Does Hardware Even Matter Anymore?

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This week, for the first time since 2003, Apple reported a decline in year-over-year revenue. The news, though not at all devastating to the company (which is holding more than $200 billion in liquid assets), is significant. It’s the first big sign that, well, Apple is still a tech company capable of falling back to Earth from stratospheric heights.

At the same time as Apple was reporting a bummer to shareholders, Facebook was reporting that its pythonic maw had widened around $5.38 billion in revenue, off of its 1.65 billion (with a ‘b’) monthly active users.

The decline in revenue for Apple is primarily attributable to two interconnected things. First, iPhone sales declined 18 percent over the same quarter last year — a hefty chunk, and even more significant when figuring in that iPhones represent two-thirds of Apple’s business. Along with this, Apple’s aggressive push into the Chinese technology market doesn’t appear to be paying off. The New York Times reports that the iPhone is no longer the tastemaker status symbol in China that it was just a couple of years ago.

It used to be the case that Apple, on the strength of its astounding phone (and, to a lesser extent, computer) sales, had the exciting earnings calls to talk up astronomical growth and huge revenue. Now, as Facebook has foregone hardware to focus on controlling the (very mutable) foundation upon which billions of people use the web, they’ve created a service that will conceivably outlive even the most radical shifts in hardware.

New hardware announcements are always exciting, to users and developers alike, because they increase technical capabilities: faster chips, better processors, more RAM. For the past few years, when Apple has announced a new phone, it’s always highlighted two major hardware enhancements: a better camera (where physical components truly matter) and a faster processor (mostly good for playing 3D games without making your phone heat up like an oven).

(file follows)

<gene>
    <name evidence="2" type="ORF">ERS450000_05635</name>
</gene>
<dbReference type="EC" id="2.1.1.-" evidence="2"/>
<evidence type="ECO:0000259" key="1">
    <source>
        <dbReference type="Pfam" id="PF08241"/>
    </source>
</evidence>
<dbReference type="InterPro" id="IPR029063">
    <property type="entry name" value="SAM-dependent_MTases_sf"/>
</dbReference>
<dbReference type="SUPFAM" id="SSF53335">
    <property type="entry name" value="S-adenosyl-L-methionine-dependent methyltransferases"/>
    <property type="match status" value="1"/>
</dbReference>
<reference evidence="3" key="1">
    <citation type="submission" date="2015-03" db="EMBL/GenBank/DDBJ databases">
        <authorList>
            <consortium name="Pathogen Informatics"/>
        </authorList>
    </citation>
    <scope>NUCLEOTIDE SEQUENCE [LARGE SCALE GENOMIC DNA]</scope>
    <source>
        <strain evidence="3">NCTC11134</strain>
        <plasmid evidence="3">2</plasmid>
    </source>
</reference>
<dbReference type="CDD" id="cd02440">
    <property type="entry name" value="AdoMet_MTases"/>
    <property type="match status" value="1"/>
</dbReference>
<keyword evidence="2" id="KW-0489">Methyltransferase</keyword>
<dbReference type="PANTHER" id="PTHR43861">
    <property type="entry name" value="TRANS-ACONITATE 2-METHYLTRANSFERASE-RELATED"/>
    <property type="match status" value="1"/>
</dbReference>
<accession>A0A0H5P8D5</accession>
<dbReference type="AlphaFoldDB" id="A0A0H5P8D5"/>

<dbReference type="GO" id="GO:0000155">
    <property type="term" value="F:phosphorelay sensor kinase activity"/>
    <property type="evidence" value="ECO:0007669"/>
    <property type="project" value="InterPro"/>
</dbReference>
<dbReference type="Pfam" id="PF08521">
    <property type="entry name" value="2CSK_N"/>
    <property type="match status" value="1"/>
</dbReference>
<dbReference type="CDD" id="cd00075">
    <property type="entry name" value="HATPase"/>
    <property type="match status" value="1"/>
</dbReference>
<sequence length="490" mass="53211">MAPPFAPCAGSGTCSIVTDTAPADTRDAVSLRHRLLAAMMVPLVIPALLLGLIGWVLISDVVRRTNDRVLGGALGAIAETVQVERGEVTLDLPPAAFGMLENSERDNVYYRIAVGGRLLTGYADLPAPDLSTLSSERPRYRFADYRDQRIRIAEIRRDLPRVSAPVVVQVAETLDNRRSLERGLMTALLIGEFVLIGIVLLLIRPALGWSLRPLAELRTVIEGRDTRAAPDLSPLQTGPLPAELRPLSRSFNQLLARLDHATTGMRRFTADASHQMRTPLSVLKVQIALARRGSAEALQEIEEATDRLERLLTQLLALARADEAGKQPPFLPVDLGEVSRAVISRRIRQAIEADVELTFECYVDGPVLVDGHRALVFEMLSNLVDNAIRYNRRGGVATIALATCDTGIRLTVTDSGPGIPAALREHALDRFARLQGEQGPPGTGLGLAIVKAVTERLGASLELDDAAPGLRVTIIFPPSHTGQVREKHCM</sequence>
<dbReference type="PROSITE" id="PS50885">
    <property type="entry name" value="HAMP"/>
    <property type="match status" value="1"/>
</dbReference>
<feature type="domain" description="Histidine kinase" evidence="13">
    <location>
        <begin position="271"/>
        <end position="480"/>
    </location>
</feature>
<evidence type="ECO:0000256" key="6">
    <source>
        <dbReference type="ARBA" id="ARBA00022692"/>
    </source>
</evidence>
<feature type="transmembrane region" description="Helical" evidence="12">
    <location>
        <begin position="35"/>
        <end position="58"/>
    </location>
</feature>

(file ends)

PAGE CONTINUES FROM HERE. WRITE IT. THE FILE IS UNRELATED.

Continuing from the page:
But networked platforms and the cloud have made client-side hardware improvements less significant. You don’t really need a processor with a zillion cores and 128 gigs of RAM on your machine unless you want to play complex video games or do an astronomical amount of number-crunching. The whole point of cloud computing is that those hardware changes happen behind the scenes, otherwise known as server-side. Instead of Apple designing, testing, and manufacturing a consumer-level hardware revision every year (and then convincing millions to buy it), Facebook can tweak its comparatively minuscule army of servers. According to a report earlier this week, Facebook is putting pressure on hardware manufacturers to drive down prices — hardware being the razor to software-as-a-service’s blades.

At the same time, it’s difficult to imagine how much more can be done to the smartphone in its current slim rectangular form: better camera, faster chips, longer battery, and… uh… chamfers? Gadget writers love to complain about the lack of groundbreaking upgrades, but the increasing insignificance of changes in iPhone design from year to year are, as much as anything else, a sign that the smartphone has gotten as good as it’s going to get. That malaise partially explains all of the hype surround virtual reality. VR has, in short, created a whole new paradigm for interacting with hardware, and thus justified its manufacture. (Facebook is positioning itself well for dominating the next hardware cycle, if it’s VR, by purchasing Oculus Rift.)

And so we’re leaving an era driven by hardware and entering one driven by software. You can already see the transition. You might watch HD video over streaming, processing thousands of tiny packets instead of one enormous local video file. Multiple video-game companies have tried to stream games, meaning that the player does not control their own computer, but one remotely. The only thing local hardware has to do is process the video stream. Apple’s iPhone-sales engine isn’t as powerful as Facebook’s enormous platform. Even services like Siri and the impending legion of messaging chatbots engage in Natural Language Processing by sending the data outside the confines of your phone. If the truly significant hardware bumps are happening remotely, then what’s the point of buying a new iPhone every year?